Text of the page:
Exhibitions represent an exceptional vehicle to respond to the public's curiosity and stimulate its sensitivity.
An exhibition is an event. This specifically means that it is something that, unlike a book, takes place. Limited in time, and with a challenging scenographic system (however modest the exhibition may be), an exhibition focuses on a point of interest to which the community addresses itself, precisely in its being a community.
We rely on a long experience, which dates back to almost ten years ago, and which has been configured in very different ways with almost annual commitment.
|2010. In 2009, the American embassy in Damascus asked us to set up an exhibition on the excavations in Urkesh. In 2010, the exhibition was exhibited in the ambassador's residence in Damascus for the celebration of the American Independence Day on July 4th.|
|2011. Slightly less than a year later, the same exhibition was exhibited in the National Museum of Damascus - the last event that saw the two flags side by side (March 2011). All the panels of the exhibition are accessible online at www.urkesh.org.|
|2012. Here is one of the most valuable exhibitions when it comes to its value and meaning: a small room near the Urkesh site, with simple photos, chosen by the locals and exclusively for them. A dirt floor, whitewashed walls, small photos. What else to demonstrate the pride of their past?|
|2014. Then came the great experience of the Rimini Meeting. A great exhibition, with the contribution of a new professionalism and an exceptional cultural framework within the Meeting. More than 22,000 visitors within a week, and conferences with guests from Syria.|
|2015. Encouraged by the Rimini exhibition, Dr. Elias of Qamishli brought a reduced version of the exhibition, in Kurdish and Arabic, to a city near Urkesh (Qamishli) and various other small cities: here we are in the "Center for the Renewal of Civil Society" of Amuda.|
|2015. The Rimini exhibition arrives in an "traveling" form also in Domodossola, where it draws the attention of the public with a conference that fills the largest theater in the city, about 3,000 visitors, who mainly came from the surrounding school districts.|
|2016. Another great exhibition at the Rimini Meeting on the millennial history of the Republic of Georgia, concentrated on the late ancient and medieval period, with a total of more than 12,000 visitors in a week. The catalog, quickly sold out and now reprinted, is also available online on our website.|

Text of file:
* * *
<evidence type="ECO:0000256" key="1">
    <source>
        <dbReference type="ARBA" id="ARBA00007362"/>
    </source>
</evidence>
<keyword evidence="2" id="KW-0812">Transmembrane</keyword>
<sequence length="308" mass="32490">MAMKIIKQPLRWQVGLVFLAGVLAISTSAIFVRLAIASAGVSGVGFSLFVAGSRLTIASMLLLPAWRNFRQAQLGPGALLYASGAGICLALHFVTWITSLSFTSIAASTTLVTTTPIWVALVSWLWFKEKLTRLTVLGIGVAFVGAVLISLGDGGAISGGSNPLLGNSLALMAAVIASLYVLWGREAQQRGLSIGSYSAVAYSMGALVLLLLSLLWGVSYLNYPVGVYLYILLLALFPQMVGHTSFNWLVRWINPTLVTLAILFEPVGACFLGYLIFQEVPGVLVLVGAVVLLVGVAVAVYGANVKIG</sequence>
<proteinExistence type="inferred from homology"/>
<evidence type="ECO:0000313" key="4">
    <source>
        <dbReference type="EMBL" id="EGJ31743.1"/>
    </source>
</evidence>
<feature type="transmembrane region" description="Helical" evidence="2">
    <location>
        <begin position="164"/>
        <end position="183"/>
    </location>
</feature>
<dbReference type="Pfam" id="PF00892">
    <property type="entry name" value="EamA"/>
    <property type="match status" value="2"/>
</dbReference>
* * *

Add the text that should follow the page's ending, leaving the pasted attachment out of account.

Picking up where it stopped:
|2017. At the American University of Beirut, AVASA has dedicated an exhibition to our site during the six years of war. It was a particularly important event in light of the participation of Syrian colleagues representing various communities involved in safeguarding the country's cultural heritage. The entire material of the exhibition is available here (.PDF 2MB) and the catalog here (.PDF 4MB). In addition, you may read a detailed report on the full project.|
|2018. In Leiden, in the Netherlands, Urkesh has been the protagonist of a double event organized by the University of Leiden in collaboration with the associations "Ex Oriente Lux" and "Oriental Landscape Leiden". In this one-day event, entitled "Archeology for Peace", not only Urkesh has been presented as a paradigmatic example of a project that brings the local communities together, but we also set up an exhibition which included some of the panels already presented in Beirut, accompanied by new videos.|
|2018. Starting from the material presented at the Beirut exhibition, greatly expanded and enriched in its contents, AVASA has organized a new exhibition that has been set up for the Rimini Meeting in August 2018. Entitled "Millennia for today", it included new audios and videos, as well as a few objects that have been especially sent from Syria. Numerous collaborators of AVASA were also present in Rimini, to meet visitors and share their experiences.|
|2018. AVASA has been invited to actively participate in the reopening of the National Museum of Damascus, after seven years of closure due to the war. So we decided to present a fully translated Arabic version (catalogue included) of the exhibition "Millennia for today", previously set up in Rimini. A report of the event is available at this link .|